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One of France's Most-Wanted, Redoine Faid, Escapes From Jail

Jessica Phelan
Sunday, 14 Apr 2013 | 12:28 PM ET
Members of Eris, a regional intervention unit  of the French penitentiary administration are at work in front of a door opened with explosives by an inmate, Redoine Faid, who managed to escape after holding five wardens hostage.
Philippe Huguen | AFP | Getty Images
Members of Eris, a regional intervention unit of the French penitentiary administration are at work in front of a door opened with explosives by an inmate, Redoine Faid, who managed to escape after holding five wardens hostage.

Redoine Faid, one of France's most infamous criminals, is on the run again after making a daring escape from jail.

The serial armed robber used explosives to blast his way through five security doors at the Sequedin prison in northern France on Saturday, taking four guards hostage as he made his way to a waiting getaway car. All four were released unharmed.

He then dumped the car outside the nearby city of Lille and fled in a second vehicle.

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Police continue to search for him on the ground and in helicopters. Prosecutors say he is armed and "particularly dangerous."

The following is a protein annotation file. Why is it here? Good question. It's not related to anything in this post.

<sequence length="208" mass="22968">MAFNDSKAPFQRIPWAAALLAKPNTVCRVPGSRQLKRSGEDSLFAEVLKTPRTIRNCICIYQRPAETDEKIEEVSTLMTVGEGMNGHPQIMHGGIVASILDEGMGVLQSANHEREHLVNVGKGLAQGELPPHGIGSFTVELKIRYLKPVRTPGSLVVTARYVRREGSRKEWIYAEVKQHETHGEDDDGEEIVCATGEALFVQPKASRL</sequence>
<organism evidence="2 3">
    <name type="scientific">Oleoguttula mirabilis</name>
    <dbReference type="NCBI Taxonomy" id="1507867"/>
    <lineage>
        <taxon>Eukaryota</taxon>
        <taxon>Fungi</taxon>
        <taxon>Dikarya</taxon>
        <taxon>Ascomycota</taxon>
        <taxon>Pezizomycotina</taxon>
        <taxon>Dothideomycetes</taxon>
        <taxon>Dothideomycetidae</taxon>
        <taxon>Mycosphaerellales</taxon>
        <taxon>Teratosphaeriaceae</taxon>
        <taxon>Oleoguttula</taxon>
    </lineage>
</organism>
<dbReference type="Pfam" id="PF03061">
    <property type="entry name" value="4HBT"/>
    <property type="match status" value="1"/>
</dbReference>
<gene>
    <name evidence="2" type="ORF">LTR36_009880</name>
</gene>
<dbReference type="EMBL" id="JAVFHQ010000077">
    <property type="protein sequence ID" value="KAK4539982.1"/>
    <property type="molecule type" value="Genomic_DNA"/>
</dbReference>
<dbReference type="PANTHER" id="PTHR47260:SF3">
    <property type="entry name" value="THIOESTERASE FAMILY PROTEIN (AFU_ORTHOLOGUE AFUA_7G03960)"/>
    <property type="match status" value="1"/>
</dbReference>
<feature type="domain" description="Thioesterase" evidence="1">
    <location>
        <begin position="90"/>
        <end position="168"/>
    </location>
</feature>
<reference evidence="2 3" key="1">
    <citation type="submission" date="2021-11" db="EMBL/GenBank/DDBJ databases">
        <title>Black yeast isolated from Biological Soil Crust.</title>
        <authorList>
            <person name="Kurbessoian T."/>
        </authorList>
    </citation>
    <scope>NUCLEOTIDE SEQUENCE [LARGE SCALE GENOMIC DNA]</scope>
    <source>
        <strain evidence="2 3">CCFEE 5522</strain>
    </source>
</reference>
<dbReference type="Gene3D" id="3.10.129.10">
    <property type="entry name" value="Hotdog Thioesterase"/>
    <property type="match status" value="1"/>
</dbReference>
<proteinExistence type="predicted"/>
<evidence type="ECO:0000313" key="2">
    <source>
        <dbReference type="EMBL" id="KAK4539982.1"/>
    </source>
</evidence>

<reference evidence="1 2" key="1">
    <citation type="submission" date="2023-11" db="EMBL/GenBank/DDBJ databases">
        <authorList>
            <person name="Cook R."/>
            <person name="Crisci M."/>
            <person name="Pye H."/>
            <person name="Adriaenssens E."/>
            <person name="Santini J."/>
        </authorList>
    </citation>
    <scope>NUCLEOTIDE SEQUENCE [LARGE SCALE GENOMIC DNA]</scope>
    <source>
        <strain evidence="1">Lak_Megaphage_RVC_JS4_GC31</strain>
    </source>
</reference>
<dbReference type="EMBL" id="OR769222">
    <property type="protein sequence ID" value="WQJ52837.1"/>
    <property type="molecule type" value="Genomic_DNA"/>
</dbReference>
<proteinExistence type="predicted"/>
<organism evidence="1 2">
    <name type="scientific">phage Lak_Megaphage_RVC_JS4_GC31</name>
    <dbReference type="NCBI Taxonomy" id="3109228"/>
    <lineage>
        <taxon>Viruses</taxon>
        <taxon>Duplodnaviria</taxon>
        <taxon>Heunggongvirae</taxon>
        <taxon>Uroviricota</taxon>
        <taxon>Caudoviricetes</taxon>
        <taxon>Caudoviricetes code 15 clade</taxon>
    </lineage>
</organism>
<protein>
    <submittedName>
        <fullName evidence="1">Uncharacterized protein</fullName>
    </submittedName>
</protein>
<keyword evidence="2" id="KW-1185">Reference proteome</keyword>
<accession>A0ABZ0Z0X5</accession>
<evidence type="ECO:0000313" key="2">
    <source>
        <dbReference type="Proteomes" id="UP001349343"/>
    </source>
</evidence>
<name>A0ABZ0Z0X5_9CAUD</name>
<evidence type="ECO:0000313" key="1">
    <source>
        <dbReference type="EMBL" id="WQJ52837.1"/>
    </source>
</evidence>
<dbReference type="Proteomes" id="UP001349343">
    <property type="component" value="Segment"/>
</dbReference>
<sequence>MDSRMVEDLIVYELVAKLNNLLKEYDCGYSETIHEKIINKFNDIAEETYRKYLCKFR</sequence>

Faid, 40, had been in the Sequedin jail for almost two years before his escape. He was sent there in 2011 for parole violations, two years after he was released from another prison where he served 10 years for robbery.

It's still not clear how he pulled off what was obviously a carefully planned jailbreak. Prison authorities say his wife visited him on the morning of his escape and may have smuggled in the explosives, though her lawyer "vigorously" denied to AFP that she had any involvement.

Faid detailed his exploits which include holding up several armored vehicles loaded with cash and hiding out in Israel disguised as an Orthodox Jew in a 2010 book, written after he claimed to have given up his life of crime.

The very same year, however, he was accused of masterminding an armed robbery in which a policewoman was shot and killed.

Faid's lawyer, Jean-Louis Pelletier, told AFP that his client was "remarkably intelligent" and "knew how to handle people."

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